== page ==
The protests have quickly spread across Xinjiang, with hundreds gathering in Beijing, Shanghai, Wuhan, Nanjing, and Zhengzhou. The largest confirmed protests against China’s zero-COVID policies so far have been under 1,000 people each, in major metropolitan areas.

Chinese security forces have so far tried to subdue protests through nonlethal force, with mixed success. It is assumed that many of the citizens protesting have been arrested, in addition to one confirmed report of a BBC journalist being beaten and detained. The government has so far struggled to immediately censor the online appearances of the protests, but all evidence of the unrest has been removed within an hour of posting.

Industry Impact of China’s Protests: Electronics and Metals Supply Chain in the Crosshairs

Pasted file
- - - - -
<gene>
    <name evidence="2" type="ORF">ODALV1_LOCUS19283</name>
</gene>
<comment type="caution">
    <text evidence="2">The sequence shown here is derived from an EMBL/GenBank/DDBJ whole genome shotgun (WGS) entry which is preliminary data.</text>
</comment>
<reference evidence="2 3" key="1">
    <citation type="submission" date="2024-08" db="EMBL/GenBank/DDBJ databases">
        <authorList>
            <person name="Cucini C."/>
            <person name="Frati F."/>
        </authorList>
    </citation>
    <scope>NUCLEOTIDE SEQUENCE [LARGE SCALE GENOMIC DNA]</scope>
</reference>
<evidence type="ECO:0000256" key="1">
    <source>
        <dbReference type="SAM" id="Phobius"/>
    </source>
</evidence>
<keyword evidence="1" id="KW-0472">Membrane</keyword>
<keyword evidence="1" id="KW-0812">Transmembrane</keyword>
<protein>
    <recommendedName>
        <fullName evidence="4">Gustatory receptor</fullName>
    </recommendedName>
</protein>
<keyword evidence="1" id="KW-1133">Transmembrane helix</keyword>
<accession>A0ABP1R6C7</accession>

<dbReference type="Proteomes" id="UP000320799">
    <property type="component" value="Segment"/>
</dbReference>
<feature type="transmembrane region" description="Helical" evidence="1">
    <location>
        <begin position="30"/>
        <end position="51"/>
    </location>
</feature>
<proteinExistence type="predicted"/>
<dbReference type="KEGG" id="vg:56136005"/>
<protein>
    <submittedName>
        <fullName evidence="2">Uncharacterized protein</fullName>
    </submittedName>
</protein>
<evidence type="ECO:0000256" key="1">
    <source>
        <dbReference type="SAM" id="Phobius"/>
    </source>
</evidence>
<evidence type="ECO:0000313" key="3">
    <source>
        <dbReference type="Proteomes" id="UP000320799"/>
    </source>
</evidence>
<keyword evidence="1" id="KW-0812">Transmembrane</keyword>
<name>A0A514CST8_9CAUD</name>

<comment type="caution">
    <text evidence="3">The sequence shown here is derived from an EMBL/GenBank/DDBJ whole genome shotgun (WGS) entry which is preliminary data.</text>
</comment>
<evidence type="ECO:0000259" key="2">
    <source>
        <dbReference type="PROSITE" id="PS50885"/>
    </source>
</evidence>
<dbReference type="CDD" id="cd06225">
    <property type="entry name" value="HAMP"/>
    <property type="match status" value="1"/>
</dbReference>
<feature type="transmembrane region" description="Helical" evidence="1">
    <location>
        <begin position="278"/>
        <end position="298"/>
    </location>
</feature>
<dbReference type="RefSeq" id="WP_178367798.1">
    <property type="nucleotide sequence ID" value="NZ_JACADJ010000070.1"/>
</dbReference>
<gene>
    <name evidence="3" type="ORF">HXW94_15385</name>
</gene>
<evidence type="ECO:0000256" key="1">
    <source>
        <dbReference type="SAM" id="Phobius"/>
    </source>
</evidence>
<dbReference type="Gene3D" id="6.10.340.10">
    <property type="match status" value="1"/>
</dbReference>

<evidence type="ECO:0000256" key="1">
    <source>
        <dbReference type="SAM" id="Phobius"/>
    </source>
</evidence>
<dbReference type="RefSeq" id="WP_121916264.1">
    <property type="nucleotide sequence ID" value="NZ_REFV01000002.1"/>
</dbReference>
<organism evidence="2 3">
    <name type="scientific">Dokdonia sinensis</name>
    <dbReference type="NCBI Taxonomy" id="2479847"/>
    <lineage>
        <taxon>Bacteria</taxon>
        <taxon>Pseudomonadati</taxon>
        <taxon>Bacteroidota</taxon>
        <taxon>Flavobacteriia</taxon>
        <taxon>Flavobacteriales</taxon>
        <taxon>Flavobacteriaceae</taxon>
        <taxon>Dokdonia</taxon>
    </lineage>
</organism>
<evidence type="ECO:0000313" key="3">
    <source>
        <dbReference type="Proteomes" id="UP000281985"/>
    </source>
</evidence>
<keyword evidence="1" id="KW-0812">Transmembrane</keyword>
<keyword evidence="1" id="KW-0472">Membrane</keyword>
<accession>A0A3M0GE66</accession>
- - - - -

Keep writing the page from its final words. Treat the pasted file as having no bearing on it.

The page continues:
China’s current economic woes are difficult to overstate. Prior to the protests, profits at Chinese industrial companies had fallen 3% from January to October due to COVID lockdowns hindering activity.

The impact of the protests themselves has —so far —been much more limited. This is because the protests are occurring in areas where government lockdowns have already shuttered business.

The most immediate supply chain disruption connected to the protests themselves have occurred at Foxconn’s now-notorious facility in Zhengzhou. Workers expressed their fury after pay was disrupted due to a COVID-19 lockdown. Foxconn claims the lockdown and subsequent unrest have caused the company to miss this year’s production targets which would primarily impact Apple, Inc.

The next major supply shift, and the impact on China’s national production, will depend entirely on the Chinese government’s response to the protests and how — if at all — the government’s zero-COVID policy changes.